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Source link: http://archive.mises.org/11580/hayek-and-the-nobel-prize/

Hayek and the Nobel Prize

February 1, 2010 by

Hayek is not only the leading free-market economist; he has also led the way in attacking the mathematical models and the planning pretensions of the would-be “scientists,” and in integrating economics into a wider libertarian social philosophy. FULL ARTICLE by Murray N. Rothbard

{ 14 comments }

Mrhuh February 1, 2010 at 8:41 am

Who the heck is Dr. Gunnar Myrdal?

fundamentalist February 1, 2010 at 9:02 am

Nice tribute to Hayek, thanks! Of course, Hayek would credit Mises a great deal for giving him a solid foundation in economics.

Ocean February 1, 2010 at 9:59 am

It still frustrates me how little known Hayek is to the general public as compared to Keynes.

Ocean February 1, 2010 at 10:01 am

It still frustrates me how little known Hayek is to the general public compared to Keynes.

The Answer February 1, 2010 at 10:43 am

@Ocean

“Fear the Boom and Bust” a Hayek vs. Keynes Rap Anthem.
http://www.youtube.com/watch?v=d0nERTFo-Sk

I wonder why Mises.org has not put this up on their site.This video is going viral.

Jeffrey Tucker February 1, 2010 at 10:56 am

The Answer, you fool! We’ve blog it several times and the thread on the forum about this video is a mile long, in addition to linking in on Mises Dailies. Mises.org was a major source for the early attention that this masterpiece received last week.

(Ok, I admit that my opening sentence is not civil. But that’s what you get when you make crazy claims without bothering to check them out.)

Paul Stephens February 1, 2010 at 12:46 pm

Gunnar Myrdal was famous in the 1960′s for writing “An American Dilemma” about the Civil Rights movement and the perennial “contradiction” of Americans loving liberty yet continuing the racist, segregationist, slave-labor economy. I read it 20 years ago or more, but all I can remember is that I was very impressed by it. And the citation also referred to Myrdal and Hayek’s common roots in Enlightenment thinking and discourse.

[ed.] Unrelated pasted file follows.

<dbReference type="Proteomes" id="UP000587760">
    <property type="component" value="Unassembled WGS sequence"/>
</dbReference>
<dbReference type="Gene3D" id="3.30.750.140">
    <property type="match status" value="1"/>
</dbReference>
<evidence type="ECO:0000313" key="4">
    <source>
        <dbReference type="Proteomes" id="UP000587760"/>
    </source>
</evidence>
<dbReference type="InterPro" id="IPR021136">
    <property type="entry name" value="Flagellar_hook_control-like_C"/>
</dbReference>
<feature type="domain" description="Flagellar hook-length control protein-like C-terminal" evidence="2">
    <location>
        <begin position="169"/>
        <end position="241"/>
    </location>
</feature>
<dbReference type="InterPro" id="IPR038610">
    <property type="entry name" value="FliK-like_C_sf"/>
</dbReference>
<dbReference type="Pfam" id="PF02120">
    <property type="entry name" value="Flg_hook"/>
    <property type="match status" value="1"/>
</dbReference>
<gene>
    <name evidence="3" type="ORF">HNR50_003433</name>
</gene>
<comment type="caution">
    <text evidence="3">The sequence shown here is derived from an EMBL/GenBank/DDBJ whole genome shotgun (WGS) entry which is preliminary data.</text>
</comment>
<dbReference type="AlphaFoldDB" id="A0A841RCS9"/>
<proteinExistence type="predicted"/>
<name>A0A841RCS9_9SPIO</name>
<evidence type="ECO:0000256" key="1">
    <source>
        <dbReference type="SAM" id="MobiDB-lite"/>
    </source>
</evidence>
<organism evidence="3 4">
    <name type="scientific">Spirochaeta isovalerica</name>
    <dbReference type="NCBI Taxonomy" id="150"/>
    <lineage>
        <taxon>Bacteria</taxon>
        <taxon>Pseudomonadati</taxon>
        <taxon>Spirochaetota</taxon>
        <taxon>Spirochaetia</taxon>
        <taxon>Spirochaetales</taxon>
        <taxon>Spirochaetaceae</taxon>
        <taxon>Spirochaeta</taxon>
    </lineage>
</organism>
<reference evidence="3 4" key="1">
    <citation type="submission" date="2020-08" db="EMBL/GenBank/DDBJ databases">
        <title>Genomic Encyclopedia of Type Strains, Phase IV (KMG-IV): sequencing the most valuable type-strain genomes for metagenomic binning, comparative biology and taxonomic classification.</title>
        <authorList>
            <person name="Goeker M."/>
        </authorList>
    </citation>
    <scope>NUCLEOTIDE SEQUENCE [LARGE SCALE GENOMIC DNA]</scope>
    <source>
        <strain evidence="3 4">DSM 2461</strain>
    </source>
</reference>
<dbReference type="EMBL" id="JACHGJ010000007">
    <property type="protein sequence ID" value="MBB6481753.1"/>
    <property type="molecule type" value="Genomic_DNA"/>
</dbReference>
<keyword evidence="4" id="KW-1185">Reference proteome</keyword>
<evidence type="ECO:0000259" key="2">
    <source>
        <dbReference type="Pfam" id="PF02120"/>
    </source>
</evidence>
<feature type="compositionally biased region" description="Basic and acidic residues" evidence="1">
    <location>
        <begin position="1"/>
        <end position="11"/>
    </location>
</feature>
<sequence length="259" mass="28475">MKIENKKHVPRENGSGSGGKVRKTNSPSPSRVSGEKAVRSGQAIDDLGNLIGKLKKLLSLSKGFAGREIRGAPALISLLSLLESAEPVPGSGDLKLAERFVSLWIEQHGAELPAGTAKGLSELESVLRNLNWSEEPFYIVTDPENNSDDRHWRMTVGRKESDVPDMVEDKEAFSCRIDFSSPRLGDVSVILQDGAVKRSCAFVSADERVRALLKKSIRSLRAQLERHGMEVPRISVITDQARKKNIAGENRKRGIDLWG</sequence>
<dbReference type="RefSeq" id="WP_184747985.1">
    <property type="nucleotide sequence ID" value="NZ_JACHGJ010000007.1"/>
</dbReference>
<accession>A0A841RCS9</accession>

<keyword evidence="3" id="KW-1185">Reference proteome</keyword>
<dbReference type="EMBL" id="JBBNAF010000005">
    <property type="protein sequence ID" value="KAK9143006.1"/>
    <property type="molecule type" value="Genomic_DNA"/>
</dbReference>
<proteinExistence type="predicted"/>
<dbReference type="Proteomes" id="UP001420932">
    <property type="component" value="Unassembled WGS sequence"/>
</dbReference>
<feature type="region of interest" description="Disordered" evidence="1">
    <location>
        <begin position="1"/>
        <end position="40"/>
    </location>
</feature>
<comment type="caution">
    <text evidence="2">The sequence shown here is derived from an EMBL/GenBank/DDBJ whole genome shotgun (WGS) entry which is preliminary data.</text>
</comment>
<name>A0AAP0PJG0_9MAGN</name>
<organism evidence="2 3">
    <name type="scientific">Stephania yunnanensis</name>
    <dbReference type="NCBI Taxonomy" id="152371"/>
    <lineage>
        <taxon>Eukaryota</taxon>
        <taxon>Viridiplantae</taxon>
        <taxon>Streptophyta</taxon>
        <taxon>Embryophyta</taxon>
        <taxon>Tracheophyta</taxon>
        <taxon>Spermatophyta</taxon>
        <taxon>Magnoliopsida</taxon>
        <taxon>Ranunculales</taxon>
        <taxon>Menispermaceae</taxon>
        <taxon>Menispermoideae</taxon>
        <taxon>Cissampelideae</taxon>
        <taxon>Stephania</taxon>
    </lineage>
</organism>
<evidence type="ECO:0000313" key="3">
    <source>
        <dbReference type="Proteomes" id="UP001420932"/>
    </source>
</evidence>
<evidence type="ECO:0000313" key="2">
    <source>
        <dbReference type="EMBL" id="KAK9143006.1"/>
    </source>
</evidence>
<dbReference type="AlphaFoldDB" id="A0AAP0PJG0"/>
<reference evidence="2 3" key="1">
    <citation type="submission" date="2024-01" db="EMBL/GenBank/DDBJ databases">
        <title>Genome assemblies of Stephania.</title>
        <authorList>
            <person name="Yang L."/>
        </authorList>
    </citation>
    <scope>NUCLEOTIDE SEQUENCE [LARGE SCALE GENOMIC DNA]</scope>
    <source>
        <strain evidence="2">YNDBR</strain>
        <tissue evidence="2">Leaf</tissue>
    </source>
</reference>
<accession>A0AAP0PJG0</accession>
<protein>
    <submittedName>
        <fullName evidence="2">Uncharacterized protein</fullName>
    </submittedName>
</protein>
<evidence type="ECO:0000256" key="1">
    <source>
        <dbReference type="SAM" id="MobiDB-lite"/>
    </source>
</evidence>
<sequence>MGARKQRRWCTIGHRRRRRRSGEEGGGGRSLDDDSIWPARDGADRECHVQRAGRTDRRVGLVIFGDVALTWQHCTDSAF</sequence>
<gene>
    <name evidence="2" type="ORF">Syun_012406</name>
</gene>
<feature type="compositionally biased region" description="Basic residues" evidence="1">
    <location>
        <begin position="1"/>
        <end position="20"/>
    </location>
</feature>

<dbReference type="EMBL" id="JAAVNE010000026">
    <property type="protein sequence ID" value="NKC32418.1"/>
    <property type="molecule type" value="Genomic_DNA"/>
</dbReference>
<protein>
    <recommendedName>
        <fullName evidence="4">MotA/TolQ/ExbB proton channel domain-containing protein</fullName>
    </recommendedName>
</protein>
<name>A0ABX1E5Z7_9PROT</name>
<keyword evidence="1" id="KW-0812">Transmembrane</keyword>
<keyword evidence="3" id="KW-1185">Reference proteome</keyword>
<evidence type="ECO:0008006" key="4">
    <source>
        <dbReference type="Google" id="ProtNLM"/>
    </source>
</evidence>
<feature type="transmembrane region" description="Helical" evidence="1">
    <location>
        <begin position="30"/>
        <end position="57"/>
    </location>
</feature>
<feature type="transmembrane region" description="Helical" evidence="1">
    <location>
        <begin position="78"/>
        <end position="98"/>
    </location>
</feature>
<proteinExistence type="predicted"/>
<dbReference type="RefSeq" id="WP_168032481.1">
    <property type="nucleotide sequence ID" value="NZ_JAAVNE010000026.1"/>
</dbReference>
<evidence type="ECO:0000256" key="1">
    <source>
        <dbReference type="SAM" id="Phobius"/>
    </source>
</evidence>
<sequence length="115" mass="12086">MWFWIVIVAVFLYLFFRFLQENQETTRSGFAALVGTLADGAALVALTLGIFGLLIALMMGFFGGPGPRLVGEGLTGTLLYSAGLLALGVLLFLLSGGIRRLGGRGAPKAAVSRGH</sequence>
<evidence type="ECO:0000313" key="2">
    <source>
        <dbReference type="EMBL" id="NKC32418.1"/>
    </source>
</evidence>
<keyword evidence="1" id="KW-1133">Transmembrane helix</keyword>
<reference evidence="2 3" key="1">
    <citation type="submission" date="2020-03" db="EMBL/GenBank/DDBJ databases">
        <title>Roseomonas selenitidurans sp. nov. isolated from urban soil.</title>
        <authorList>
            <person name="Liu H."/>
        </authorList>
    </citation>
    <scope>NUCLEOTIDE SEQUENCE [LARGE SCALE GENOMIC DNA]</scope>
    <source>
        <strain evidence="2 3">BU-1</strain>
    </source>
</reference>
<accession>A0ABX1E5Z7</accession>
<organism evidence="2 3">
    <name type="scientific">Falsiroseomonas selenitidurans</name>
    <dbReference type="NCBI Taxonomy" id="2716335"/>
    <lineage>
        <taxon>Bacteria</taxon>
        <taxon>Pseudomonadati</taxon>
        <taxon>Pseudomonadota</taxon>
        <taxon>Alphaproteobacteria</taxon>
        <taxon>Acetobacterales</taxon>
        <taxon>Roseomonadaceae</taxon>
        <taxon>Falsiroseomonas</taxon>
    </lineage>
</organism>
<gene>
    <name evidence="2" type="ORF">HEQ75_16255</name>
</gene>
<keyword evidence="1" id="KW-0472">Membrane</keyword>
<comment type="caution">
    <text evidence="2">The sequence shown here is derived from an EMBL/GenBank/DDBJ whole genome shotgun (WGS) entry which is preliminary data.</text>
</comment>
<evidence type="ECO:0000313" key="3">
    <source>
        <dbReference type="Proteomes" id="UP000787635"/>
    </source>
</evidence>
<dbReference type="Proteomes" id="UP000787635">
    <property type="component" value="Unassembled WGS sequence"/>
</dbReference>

Myrdal’s son was also an economist/sociologist who did some remarkable field studies of life and work in Chinese Communist villages back in the ’60′s. I’ve read parts of them, too. No doubt a major contribution towards bringing awareness of “the real China” into propaganda-soaked “anti-communist” discussions.
The first Economics “Nobel” (Bank of Sweden) prize went to Ragnar Frisch, in 1969. His family had managed the great Kongsberg Silver mine (Norway) for more than 200 years, and he is credited with inventing Econometrics.
Readers should look up Hayek’s Nobel Lecture, which argues against even granting a prize like this to an economist, and thus politically legitimizing his views. It’s probably on the Mises site somewhere, and on the official Nobel site, as well.

nathan mayer February 1, 2010 at 2:44 pm

I heard somewhere before that it was a bit of a slap in the face to Austrians that Hayek receives this the very year after Mises dies.

Niko February 2, 2010 at 1:54 am